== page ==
Obesity Doubles Ankle Fracture Risk
Study shows severity of ankle fractures increases as body mass index increases.
Obesity nearly doubles the odds of a patient having the most severe category of ankle fracture, according to research published in a recent issue of the American College of Foot and Ankle Surgeons’ Journal of Foot & Ankle Surgery (JFAS).
The study, which was conducted among 280 patients, explored the association between obesity and severity of ankle fractures. It analyzed the x-rays of each patient’s ankle fracture and classified the severity of each one. Body mass index (BMI), age, diabetes, tobacco use, osteoporosis, sex and age were then assessed alongside each patient’s ankle fracture classification. The study attests that being overweight or obese is associated with an increased risk of musculoskeletal problems; specifically in this case, increased risk of having a severe ankle fracture. The increase in weight can have grave effects on the bone and joints, increasing the risk of osteoarthritis and (potentially) the need for total joint replacement at a younger age.
Obesity (classified as BMI of 30 kg/m2 or greater) is becoming more prevalent in America and so are musculoskeletal issues associated with it. The healthy ankle joint allows for normal walking, and injuries to the joint, including fractures, can have devastating effects if not properly addressed. The recent study identified a correlation between more severe ankle fractures and obesity, especially for obese men younger than 25, and obese women older than 50.
Alan MacGill, DPM, AACFAS, a Florida foot and ankle surgeon and Associate Member of the American College of Foot and Ankle Surgeons, says, “We are seeing more severe injury patterns in the obese population compared to the nonobese. These severe ankle fractures tend to have a worse prognostic outcome compared to others.”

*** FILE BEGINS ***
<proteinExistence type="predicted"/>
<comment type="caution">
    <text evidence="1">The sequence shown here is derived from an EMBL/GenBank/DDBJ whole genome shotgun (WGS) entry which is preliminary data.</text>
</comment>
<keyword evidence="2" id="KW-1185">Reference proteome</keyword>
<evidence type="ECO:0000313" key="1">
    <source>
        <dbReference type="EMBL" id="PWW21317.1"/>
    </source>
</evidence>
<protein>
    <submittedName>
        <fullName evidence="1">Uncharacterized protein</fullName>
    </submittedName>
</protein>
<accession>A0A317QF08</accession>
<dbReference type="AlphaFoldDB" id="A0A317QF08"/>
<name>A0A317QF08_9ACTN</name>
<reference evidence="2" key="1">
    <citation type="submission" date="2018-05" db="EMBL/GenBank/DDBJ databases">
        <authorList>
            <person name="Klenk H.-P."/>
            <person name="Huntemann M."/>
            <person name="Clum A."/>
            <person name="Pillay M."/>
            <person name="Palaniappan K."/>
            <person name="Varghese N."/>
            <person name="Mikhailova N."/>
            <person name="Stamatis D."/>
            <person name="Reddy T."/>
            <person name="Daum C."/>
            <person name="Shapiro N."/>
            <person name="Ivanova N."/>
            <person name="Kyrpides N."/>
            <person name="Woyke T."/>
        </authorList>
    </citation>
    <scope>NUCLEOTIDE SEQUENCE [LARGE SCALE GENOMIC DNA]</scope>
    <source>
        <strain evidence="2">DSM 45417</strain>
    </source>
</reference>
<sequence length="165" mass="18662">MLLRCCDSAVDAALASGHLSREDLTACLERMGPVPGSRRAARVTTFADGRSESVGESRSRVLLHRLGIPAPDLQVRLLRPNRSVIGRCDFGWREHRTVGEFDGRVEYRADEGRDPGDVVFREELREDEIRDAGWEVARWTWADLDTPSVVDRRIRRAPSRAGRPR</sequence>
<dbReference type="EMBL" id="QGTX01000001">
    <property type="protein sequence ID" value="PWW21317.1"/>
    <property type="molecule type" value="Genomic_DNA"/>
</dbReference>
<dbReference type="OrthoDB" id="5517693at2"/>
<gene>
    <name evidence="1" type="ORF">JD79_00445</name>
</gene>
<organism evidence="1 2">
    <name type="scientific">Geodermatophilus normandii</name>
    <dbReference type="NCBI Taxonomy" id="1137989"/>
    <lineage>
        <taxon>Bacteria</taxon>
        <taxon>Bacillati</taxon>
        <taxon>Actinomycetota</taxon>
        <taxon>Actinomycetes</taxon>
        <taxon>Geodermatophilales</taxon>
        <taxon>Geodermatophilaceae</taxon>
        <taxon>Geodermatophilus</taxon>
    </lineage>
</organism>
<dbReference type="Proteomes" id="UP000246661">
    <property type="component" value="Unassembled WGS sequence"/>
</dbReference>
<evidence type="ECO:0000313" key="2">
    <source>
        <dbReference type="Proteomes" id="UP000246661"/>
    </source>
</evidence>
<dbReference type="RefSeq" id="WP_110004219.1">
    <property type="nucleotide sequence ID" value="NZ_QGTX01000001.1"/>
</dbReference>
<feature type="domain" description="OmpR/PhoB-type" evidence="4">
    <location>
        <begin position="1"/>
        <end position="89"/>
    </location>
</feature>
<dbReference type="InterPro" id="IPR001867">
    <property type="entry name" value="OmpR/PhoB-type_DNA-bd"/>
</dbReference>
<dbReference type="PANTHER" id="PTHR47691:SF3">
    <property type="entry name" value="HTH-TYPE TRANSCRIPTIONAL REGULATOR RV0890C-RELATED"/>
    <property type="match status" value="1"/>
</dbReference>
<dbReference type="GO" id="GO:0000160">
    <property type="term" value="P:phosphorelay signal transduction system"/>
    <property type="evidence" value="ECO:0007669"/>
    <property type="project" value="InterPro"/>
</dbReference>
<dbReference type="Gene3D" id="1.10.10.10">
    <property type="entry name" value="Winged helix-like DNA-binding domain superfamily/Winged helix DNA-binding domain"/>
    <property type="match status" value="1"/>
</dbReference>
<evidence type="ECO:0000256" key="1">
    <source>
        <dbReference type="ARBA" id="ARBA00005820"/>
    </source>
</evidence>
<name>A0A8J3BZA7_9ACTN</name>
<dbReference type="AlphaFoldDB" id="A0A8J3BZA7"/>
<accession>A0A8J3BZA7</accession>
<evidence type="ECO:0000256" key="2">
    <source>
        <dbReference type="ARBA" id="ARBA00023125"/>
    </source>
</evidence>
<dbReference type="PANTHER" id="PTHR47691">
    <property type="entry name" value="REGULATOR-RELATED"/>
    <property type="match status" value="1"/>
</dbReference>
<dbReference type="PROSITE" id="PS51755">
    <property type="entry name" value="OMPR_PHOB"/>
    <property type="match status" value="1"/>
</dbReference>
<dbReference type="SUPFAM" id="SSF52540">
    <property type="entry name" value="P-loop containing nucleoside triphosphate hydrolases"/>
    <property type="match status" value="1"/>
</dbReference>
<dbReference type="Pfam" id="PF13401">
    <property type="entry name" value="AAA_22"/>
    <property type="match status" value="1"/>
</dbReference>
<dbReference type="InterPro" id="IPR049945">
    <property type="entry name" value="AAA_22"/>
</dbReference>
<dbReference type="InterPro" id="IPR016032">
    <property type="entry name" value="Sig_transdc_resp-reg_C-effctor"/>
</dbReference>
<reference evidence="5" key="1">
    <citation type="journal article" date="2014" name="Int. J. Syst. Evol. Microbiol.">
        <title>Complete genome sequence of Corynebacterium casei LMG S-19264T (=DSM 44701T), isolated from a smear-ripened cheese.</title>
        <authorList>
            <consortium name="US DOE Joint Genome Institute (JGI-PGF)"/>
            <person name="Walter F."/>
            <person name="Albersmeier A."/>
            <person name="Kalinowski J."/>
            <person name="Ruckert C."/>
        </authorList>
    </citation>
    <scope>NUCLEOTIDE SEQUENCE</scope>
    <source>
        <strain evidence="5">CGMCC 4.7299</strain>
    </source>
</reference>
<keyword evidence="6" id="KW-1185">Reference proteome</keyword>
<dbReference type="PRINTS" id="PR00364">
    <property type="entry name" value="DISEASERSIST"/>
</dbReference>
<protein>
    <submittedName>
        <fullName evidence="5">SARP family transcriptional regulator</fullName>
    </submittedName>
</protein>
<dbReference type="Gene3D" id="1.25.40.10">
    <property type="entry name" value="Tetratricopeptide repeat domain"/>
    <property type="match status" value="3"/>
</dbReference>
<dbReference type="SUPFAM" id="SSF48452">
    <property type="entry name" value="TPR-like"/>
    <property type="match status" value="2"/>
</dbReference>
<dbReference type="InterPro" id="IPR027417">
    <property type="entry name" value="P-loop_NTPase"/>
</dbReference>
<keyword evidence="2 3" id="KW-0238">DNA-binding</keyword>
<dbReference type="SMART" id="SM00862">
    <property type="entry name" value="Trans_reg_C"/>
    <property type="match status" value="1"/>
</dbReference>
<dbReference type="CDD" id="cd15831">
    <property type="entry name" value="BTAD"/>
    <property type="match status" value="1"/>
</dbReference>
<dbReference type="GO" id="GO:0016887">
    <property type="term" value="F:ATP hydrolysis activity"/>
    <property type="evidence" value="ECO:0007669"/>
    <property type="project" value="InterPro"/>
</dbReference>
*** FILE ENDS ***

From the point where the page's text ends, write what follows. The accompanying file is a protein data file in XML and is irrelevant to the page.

This is likely due to the fact that severe ankle fractures tend to be higher in the fibula, above the level of the ankle joint. The twisting motion of the injury not only breaks the bone but also tears the ligaments that hold the lower leg bones (fibula and tibia) together for stability of the ankle joint.
Dr. MacGill adds, “The findings of this study correlate with what I continue to see in my practice. It’s basic physics; as body mass increases, so does the kinetic energy associated with the injury. The higher the body mass, the greater the risk of more severe ankle injury.”
Not much can be done to prevent these types of injuries, as ankle fractures cannot be predicted. But bearing the results of this study, this is yet another reason to maintain a healthy diet, exercise plan and body weight to possibly help decrease the likelihood of an ankle injury being more severe.
"The ankle is a relatively small joint that bears much more force than the knee or hip. Fractures of any sort that disrupt the integrity of the ankle can have devastating consequences, such as ankle instability, posttraumatic arthritis and chronic joint pain, especially in those who are overweight. Because of the complexity of the joint, it’s important to have these and any other ankle injuries evaluated by a foot and ankle surgeon,” MacGill says.